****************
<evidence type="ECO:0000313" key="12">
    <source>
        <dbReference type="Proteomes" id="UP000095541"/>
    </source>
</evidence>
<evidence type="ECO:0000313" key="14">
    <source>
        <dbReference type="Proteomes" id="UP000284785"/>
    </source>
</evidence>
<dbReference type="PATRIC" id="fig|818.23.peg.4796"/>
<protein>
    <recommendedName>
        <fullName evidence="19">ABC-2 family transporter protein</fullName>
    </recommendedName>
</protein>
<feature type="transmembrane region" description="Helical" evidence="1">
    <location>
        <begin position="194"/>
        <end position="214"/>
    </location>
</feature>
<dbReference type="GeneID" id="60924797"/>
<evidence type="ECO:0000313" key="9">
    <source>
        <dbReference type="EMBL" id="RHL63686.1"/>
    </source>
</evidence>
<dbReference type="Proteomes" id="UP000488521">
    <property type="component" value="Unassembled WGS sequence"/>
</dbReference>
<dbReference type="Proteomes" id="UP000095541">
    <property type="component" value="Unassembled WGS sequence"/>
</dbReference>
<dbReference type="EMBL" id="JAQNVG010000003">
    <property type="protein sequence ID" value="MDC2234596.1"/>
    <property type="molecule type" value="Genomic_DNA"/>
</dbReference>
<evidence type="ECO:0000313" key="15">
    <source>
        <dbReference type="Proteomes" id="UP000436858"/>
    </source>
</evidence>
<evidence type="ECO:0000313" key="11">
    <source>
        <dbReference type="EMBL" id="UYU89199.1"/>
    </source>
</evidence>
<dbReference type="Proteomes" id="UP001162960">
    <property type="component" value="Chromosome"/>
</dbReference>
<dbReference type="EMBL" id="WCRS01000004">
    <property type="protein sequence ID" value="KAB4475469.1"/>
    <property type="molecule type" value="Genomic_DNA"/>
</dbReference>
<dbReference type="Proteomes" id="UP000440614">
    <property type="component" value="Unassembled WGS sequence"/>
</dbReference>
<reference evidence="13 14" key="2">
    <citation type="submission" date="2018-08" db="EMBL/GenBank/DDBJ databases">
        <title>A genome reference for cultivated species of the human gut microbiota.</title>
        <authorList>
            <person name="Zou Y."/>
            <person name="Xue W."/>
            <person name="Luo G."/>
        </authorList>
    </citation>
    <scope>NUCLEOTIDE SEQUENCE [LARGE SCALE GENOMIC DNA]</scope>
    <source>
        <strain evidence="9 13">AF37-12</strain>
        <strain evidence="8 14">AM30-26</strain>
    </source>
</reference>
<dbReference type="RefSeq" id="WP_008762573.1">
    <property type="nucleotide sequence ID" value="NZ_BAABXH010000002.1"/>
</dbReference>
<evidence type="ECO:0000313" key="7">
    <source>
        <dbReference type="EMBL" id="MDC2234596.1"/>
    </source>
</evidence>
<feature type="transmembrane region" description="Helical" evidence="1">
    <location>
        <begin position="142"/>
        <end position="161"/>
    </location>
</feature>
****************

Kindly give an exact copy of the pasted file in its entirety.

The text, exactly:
<evidence type="ECO:0000313" key="12">
    <source>
        <dbReference type="Proteomes" id="UP000095541"/>
    </source>
</evidence>
<evidence type="ECO:0000313" key="14">
    <source>
        <dbReference type="Proteomes" id="UP000284785"/>
    </source>
</evidence>
<dbReference type="PATRIC" id="fig|818.23.peg.4796"/>
<protein>
    <recommendedName>
        <fullName evidence="19">ABC-2 family transporter protein</fullName>
    </recommendedName>
</protein>
<feature type="transmembrane region" description="Helical" evidence="1">
    <location>
        <begin position="194"/>
        <end position="214"/>
    </location>
</feature>
<dbReference type="GeneID" id="60924797"/>
<evidence type="ECO:0000313" key="9">
    <source>
        <dbReference type="EMBL" id="RHL63686.1"/>
    </source>
</evidence>
<dbReference type="Proteomes" id="UP000488521">
    <property type="component" value="Unassembled WGS sequence"/>
</dbReference>
<dbReference type="Proteomes" id="UP000095541">
    <property type="component" value="Unassembled WGS sequence"/>
</dbReference>
<dbReference type="EMBL" id="JAQNVG010000003">
    <property type="protein sequence ID" value="MDC2234596.1"/>
    <property type="molecule type" value="Genomic_DNA"/>
</dbReference>
<evidence type="ECO:0000313" key="15">
    <source>
        <dbReference type="Proteomes" id="UP000436858"/>
    </source>
</evidence>
<evidence type="ECO:0000313" key="11">
    <source>
        <dbReference type="EMBL" id="UYU89199.1"/>
    </source>
</evidence>
<dbReference type="Proteomes" id="UP001162960">
    <property type="component" value="Chromosome"/>
</dbReference>
<dbReference type="EMBL" id="WCRS01000004">
    <property type="protein sequence ID" value="KAB4475469.1"/>
    <property type="molecule type" value="Genomic_DNA"/>
</dbReference>
<dbReference type="Proteomes" id="UP000440614">
    <property type="component" value="Unassembled WGS sequence"/>
</dbReference>
<reference evidence="13 14" key="2">
    <citation type="submission" date="2018-08" db="EMBL/GenBank/DDBJ databases">
        <title>A genome reference for cultivated species of the human gut microbiota.</title>
        <authorList>
            <person name="Zou Y."/>
            <person name="Xue W."/>
            <person name="Luo G."/>
        </authorList>
    </citation>
    <scope>NUCLEOTIDE SEQUENCE [LARGE SCALE GENOMIC DNA]</scope>
    <source>
        <strain evidence="9 13">AF37-12</strain>
        <strain evidence="8 14">AM30-26</strain>
    </source>
</reference>
<dbReference type="RefSeq" id="WP_008762573.1">
    <property type="nucleotide sequence ID" value="NZ_BAABXH010000002.1"/>
</dbReference>
<evidence type="ECO:0000313" key="7">
    <source>
        <dbReference type="EMBL" id="MDC2234596.1"/>
    </source>
</evidence>
<feature type="transmembrane region" description="Helical" evidence="1">
    <location>
        <begin position="142"/>
        <end position="161"/>
    </location>
</feature>